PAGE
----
to produce maximum heat and direct that heat to a fuel base, and this will trip -- this is where you get your principles of critical mass and the release of energy. you have to split these atoms, right? this is a very simplistic explanation. very difficult to do circa 1945. you need a bomb and a bomb that channels that energy to this fuel to release this reaction and then you get a massive explosion. fission is state of the art in 1945. fission is not state-of-the-art today, although various people peopleough very few still have it. so, to do this requires a lot of science, it requires a lot of development, it requires a lot of money, and it requires a lot of secrecy. and it produced these weapons that did these things that we have to say, ultimately, in
1945, we are pleased with the results. it sounds awful. the war is over. vj day is huge. the war is now completely over. it is not we have stopped fighting in europe and we have to fight in the pacific theater. the united states has effectively won this war. american technology has won this war. given the advent of the cold war, that is a big deal as well. and we now live in a nuclear world. when we talk about the cold war, we talk about the superpowers splitting the world in half and defending from each other with massive amounts of nuclear weapons. there is only one state with nuclear weapons in 1945 and 1946, seven and eight. we have the bomb. and the cold war become sort of crystallized. the cold war becomes the cold war over the next few years.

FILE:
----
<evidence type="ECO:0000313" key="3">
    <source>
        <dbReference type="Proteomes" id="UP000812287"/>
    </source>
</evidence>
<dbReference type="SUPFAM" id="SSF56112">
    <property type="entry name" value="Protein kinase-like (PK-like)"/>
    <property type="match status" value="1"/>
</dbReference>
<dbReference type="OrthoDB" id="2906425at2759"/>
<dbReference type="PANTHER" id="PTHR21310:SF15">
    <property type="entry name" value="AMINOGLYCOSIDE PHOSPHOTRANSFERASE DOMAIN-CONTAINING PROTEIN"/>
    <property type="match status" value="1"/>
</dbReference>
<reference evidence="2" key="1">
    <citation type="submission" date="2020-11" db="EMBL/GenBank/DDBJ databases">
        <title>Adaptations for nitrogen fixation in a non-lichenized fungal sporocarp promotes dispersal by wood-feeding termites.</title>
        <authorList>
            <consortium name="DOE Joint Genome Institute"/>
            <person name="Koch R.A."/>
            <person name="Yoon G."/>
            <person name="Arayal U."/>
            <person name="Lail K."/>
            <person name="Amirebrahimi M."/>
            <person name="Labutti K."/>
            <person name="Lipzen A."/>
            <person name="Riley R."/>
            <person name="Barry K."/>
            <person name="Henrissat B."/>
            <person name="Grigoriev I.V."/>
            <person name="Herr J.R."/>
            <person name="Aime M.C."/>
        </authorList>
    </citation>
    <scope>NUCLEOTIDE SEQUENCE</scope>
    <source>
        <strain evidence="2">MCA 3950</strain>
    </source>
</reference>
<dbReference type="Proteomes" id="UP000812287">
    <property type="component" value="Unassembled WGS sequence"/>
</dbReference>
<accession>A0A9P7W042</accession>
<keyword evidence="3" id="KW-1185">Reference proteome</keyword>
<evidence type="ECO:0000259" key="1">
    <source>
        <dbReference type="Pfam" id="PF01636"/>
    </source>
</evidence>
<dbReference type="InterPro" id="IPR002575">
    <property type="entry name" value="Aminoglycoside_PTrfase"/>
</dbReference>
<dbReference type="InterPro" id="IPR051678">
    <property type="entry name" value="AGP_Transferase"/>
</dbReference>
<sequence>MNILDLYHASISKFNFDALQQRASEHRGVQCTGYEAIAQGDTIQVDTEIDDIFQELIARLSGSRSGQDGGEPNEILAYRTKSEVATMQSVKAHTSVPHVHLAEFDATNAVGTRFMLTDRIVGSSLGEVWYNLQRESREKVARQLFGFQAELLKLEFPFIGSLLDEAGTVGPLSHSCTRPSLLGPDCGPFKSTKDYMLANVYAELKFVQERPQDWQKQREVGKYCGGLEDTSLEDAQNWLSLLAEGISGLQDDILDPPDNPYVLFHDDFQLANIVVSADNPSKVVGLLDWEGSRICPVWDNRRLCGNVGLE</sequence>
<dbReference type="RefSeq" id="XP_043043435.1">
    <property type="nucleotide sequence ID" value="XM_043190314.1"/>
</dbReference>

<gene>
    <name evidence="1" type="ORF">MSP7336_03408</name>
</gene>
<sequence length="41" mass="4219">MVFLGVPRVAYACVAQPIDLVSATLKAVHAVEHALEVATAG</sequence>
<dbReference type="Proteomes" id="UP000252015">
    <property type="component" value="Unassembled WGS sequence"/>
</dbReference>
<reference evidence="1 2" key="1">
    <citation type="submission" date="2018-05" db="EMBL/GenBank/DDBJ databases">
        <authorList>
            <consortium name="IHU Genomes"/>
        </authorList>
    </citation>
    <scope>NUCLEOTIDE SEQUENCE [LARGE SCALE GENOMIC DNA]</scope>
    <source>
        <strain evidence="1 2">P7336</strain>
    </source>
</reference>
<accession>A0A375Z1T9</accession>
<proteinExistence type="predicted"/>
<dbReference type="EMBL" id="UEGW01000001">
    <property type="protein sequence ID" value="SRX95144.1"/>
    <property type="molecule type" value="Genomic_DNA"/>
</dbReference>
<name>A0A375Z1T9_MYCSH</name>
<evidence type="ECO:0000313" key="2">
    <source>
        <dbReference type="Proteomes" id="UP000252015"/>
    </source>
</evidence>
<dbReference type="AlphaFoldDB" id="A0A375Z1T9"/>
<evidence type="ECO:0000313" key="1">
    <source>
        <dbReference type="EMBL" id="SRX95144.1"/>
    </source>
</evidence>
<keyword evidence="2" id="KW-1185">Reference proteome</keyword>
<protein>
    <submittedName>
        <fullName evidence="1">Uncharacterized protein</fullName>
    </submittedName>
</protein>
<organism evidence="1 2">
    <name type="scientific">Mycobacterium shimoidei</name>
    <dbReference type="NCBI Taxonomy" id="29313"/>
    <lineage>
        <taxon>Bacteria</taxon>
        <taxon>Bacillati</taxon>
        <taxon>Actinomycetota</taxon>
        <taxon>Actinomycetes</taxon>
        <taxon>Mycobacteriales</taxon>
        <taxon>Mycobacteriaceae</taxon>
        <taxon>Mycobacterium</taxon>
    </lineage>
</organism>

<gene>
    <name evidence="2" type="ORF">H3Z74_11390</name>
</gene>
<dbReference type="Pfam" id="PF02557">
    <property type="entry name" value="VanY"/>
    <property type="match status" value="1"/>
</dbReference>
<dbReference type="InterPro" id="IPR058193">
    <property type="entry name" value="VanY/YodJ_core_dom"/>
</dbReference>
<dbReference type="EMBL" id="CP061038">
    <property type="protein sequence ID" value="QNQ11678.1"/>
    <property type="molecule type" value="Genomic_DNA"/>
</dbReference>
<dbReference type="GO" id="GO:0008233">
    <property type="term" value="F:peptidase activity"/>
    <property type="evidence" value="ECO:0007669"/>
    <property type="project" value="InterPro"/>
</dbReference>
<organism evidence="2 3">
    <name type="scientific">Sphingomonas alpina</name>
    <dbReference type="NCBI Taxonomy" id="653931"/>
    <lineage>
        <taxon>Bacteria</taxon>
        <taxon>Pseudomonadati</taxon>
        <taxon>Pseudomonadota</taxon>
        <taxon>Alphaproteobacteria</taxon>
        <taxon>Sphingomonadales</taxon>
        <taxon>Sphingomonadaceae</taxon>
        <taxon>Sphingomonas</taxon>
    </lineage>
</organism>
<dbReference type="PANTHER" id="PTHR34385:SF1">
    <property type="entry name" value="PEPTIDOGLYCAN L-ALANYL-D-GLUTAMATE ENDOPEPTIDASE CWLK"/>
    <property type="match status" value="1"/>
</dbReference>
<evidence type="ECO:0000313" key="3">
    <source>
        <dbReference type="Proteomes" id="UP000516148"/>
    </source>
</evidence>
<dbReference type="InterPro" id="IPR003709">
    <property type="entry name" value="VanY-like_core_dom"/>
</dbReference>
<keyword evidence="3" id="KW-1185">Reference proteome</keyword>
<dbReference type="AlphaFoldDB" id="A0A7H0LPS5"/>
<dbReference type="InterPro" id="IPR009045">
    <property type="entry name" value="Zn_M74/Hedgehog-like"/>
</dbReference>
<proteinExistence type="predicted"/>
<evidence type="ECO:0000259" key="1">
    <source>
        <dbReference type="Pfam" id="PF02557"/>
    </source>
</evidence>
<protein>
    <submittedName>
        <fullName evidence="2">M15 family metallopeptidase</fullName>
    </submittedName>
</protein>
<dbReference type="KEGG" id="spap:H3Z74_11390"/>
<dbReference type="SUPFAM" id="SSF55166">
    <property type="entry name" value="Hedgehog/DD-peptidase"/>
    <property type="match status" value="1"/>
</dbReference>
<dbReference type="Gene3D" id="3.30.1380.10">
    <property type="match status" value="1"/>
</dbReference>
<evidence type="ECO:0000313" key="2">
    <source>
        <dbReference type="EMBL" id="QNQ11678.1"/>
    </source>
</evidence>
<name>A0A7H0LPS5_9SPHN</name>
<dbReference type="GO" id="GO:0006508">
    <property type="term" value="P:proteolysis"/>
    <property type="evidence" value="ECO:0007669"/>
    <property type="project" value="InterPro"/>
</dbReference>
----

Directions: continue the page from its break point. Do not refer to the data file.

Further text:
by 1949, it is what we would say "hardened." harry truman is saying in the truman doctrine, we must contain. these important documents. the long telegram by george kennedy. the mr. x article. winston churchill saying there is an iron curtain. all this time while the united states has nuclear weapons and the soviet union does not. and yet the weapons are not used again. good. but we know -- clearly we have discussed -- obviously, they -- that it won't stay this way. our greatest fear is when the soviets will get the bomb. but one thing the soviets do is work that much harder to get the bomb, not simply in their own science, their own technology, their own military, but they start to use espionage. and the cold war becomes a war that relies there he heavily on spying, on espionage, and our manhattan project gets penetrated even greater, even